8я международная конференциясеминар совместимость и силовая электроника
На 8ой международной конференциисеминаре, совместимость и силовая электроника. Совместно с нами и другими ведущими специалистами был опубликован доклад.
New Active Clamp Circuit for CurrentFed
Galvanically Isolated DC/DC Converters
Janis Zakis^{1,2}, Dmitri Vinnikov^{1}, Valery Kolosov^{3}, Evgen Vasechko^{3}
^{1 }Riga Technical University, Riga, Latvia
^{2 }Tallinn University of Technology, Tallinn, Estonia
^{3 }Scientific and Manufacturing Enterprise “Impulse”, Zaporozhye, Ukraine
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AbstractThis paper presents a new active clamp circuit (ACC) for a galvanically isolated currentfed DC/DC converter. New ACC enables reduction of power losses in transistors and diodes. In order to demonstrate the benefits of the proposed ACC the power losses of converters with traditional and new ACC were estimated and compared. In order to validate the presented theoretical assumptions a 1.5 kW laboratory setup was assembled and tested.
$1I. Introduction
One of the main tasks in the design and elaboration routine of power electronic equipment is to reduce power losses in circuit elements to increase the efficiency. In given paper the currentfed galvanically isolated full bridge DC/DC converter (Fig. 1) is taken for analysis, as it has advantages like higher efficiency compared to voltagefed topologies and low input current ripple [13]. Nevertheless, such converters demand implementation of additional clamping circuits in order to limit the transient overvoltages on power switches [1, 4, 5] caused by energy storing in the leakage inductance of the transformer. This is a benefit for implementation of MOSFETs with lower operating voltage and drainsource resistance (R_{ds}).
The traditional active clamp circuit (ACC) [1, 4, 5] presented in Fig. 1 includes a switch S_{a}, a diode D_{a} and a capacitor C_{a }(topology ACC1). In this case the stored energy in L_{S} is absorbed by C_{a} through D_{a}. After that the energy from C_{a} is transferred through S_{a} to the transformer and the load.
Fig. 1. Currentfed galvanically isolated DC/DC converter with traditional active clamp circuit (ACC1).
The drawback of the ACC1 is that during the charging and discharging process of the capacitor C_{a}, the inductor L current through diagonal switches S_{1}, S_{4} and S_{2}, S_{3} changes the preferable rectangular shape to a saw teeth shape. It leads to increased power losses in switches and output diodes because of increased value of shape ratio which corresponds to the saw teeth current shape. Because of the same reason power losses increase also in elements S_{a} and D_{a}.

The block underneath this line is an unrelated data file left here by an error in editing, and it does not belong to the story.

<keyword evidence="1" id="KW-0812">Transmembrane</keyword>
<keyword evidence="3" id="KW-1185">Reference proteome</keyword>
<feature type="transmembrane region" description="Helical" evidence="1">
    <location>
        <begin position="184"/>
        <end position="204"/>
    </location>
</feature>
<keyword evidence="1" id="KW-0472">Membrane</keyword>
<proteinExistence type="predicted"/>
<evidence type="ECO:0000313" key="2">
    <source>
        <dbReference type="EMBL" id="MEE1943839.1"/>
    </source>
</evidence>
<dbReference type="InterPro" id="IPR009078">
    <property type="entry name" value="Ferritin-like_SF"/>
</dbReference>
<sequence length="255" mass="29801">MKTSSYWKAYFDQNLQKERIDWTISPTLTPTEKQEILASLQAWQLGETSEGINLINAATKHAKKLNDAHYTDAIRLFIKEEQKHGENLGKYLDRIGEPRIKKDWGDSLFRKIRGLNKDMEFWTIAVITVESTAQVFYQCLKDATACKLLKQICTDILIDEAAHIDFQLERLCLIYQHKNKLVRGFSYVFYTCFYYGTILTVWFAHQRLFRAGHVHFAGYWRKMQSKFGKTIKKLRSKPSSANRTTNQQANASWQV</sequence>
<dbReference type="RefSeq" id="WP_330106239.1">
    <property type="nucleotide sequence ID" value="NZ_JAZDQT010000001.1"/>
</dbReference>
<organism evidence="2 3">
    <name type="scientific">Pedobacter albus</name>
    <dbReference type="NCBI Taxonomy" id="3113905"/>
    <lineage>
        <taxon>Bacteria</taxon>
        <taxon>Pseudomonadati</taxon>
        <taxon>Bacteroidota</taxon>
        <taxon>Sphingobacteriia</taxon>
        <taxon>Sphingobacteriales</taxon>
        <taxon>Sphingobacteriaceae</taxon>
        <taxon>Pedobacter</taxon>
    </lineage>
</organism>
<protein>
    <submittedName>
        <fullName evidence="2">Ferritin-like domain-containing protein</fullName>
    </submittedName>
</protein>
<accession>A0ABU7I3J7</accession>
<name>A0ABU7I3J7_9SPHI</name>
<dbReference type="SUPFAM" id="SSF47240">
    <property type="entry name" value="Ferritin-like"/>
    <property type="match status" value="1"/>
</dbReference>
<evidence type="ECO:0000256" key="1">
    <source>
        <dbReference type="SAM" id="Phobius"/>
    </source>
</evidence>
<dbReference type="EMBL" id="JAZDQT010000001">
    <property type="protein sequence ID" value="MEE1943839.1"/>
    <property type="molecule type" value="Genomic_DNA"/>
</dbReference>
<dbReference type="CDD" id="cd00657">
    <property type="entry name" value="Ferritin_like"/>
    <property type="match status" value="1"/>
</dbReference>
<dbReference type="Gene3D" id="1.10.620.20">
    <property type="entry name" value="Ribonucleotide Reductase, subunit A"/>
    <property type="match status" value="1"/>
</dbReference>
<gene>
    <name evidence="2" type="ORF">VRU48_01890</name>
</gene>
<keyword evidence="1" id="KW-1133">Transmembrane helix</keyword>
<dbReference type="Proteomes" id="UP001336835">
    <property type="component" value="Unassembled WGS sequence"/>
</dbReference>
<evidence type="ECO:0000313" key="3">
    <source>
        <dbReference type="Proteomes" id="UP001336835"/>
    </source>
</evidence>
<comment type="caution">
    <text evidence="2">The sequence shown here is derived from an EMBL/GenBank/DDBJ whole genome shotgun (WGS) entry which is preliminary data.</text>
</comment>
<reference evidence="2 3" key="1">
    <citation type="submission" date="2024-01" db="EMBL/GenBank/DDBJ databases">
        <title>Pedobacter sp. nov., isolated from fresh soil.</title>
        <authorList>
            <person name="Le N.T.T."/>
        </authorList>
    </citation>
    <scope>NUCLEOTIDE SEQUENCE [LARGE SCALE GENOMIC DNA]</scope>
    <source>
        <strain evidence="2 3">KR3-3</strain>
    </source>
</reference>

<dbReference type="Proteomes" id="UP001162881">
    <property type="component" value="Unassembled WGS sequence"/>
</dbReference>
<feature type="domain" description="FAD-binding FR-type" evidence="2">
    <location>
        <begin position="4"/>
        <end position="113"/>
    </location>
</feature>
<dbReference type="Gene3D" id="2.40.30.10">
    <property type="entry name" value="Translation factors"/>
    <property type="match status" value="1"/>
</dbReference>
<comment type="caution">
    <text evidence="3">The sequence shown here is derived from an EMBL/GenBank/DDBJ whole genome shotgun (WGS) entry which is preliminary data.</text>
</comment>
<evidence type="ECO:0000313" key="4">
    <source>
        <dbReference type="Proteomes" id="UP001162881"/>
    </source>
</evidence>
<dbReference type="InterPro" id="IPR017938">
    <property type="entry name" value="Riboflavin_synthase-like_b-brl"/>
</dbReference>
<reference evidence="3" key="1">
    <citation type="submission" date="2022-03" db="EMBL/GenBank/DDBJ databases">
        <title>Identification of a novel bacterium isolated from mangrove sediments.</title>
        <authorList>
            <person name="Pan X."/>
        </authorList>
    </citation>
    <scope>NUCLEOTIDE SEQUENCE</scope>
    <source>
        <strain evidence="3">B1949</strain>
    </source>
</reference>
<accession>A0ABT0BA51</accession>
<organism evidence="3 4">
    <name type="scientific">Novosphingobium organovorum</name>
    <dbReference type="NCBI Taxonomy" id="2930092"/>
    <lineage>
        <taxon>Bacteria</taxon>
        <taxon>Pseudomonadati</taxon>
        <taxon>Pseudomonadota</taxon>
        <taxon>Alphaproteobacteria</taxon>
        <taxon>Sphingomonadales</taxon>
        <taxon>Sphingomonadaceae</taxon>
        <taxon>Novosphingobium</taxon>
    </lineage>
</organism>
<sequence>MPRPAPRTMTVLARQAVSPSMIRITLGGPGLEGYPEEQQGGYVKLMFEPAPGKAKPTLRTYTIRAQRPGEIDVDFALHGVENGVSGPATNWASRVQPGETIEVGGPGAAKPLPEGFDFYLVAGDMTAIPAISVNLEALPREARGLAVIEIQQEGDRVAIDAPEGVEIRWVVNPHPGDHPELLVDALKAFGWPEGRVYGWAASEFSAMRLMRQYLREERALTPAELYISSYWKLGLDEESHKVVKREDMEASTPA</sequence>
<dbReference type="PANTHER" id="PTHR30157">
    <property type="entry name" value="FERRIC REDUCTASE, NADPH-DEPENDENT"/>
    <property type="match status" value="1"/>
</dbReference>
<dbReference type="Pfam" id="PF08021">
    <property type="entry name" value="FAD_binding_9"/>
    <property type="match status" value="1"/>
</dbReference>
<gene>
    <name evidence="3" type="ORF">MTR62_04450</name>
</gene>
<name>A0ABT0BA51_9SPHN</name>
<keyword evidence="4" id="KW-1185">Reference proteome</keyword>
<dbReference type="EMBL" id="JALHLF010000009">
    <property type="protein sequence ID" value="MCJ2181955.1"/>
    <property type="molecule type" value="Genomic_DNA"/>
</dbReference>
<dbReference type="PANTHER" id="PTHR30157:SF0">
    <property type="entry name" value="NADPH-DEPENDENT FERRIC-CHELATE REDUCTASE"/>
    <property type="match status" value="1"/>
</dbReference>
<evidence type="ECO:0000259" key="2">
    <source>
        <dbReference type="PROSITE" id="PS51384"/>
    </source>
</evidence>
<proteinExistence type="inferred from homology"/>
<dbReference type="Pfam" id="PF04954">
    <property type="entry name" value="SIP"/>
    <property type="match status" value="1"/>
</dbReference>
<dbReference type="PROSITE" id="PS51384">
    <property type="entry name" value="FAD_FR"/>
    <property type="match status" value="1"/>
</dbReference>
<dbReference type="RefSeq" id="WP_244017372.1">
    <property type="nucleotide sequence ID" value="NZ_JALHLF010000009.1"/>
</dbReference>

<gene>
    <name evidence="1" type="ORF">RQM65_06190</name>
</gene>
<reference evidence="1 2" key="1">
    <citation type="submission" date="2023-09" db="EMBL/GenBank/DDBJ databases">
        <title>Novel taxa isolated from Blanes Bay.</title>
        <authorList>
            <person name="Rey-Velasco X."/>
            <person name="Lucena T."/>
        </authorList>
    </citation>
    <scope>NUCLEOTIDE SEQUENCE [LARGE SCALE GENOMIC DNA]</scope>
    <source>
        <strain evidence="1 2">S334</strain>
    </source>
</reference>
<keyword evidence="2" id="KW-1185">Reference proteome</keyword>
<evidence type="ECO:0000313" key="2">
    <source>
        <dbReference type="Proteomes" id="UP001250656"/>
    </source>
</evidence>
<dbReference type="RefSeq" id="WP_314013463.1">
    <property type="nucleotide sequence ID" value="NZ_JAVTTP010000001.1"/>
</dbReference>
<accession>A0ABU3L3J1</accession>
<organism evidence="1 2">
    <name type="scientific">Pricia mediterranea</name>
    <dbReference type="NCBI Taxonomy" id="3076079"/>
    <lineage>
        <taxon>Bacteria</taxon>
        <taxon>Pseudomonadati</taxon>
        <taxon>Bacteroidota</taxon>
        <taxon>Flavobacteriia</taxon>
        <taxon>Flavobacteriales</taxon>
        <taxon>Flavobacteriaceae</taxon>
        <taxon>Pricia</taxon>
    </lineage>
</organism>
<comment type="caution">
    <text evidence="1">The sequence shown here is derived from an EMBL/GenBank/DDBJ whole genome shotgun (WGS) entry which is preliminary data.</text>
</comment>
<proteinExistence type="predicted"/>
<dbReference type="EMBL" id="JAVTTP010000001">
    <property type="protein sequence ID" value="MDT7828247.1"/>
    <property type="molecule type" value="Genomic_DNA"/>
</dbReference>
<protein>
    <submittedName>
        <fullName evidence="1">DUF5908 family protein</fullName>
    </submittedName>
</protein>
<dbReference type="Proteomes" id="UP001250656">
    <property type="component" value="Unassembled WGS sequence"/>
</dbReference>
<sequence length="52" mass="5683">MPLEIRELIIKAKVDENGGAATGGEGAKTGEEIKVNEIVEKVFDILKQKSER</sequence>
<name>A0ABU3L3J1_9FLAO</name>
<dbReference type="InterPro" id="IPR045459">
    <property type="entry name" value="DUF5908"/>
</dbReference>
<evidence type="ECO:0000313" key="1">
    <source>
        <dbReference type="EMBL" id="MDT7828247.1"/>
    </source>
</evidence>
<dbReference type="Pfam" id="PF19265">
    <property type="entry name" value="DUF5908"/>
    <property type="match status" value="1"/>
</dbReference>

This paper presents modification possibilities of the ACC1 topology in Fig. 1 to provide current shape through power switches and diodes close to rectangular.
$1II. Operation Principle of Proposed Converter
Fig. 2 shows the currentfed galvanically isolated DC/DC converter with new proposed active clamp circuit (ACC2). ACC2 was derived by adding one diode D_{a1} and one inductor L_{a} to the ACC1.
Fig. 2. Currentfed galvanically isolated DC/DC converter with new proposed active clamp circuit (ACC2).
To describe the operation principles of the proposed ACC?2 topology several assumptions were made:
$1· input current (inductor L current) is continuous and ripple is negligible,
$1· voltage ripple across capacitors C_{a} and C is negligible,
$1· active resistance of transformer and inductor windings is zero,
$1· magnetizing current of the transformer is equal to zero,
$1· power switches and diodes are assumed as ideal switches.
Fig. 3 presents generalized operating waveforms of the currentfed galvanically isolated DC/DC converter with the proposed ACC2. All the processes were analyzed in one half period (T/2), which is subdivided in three additional intervals (t_{1}, t_{2}, t_{3}). Fig. 4 illustrates the states of commutating elements and direction of currents in each time interval. Also, for further analysis the inverter switches (S_{1}…S_{4}) will be substituted with one switch (S_{d}) and the diode rectifier (D_{1}…D_{4}) with one diode (D_{m}).
During the DT/2 (Fig. 4a) interval the switch S_{d} is being turned on and at the same time the energy is being stored in input inductor L. At this time the active clamp switch S_{a} is not conducting, diodes D_{a} and D_{a1} are reverse biased and there is no stored energy in the inductor L_{a}.
Fig. 3. Generalized operating waveforms of the currentfed galvanically isolated DC/DC converter with new proposed active clamp circuit (ACC2). Dotted lines show currents of the converter with ACC1 presented in Fig. 1.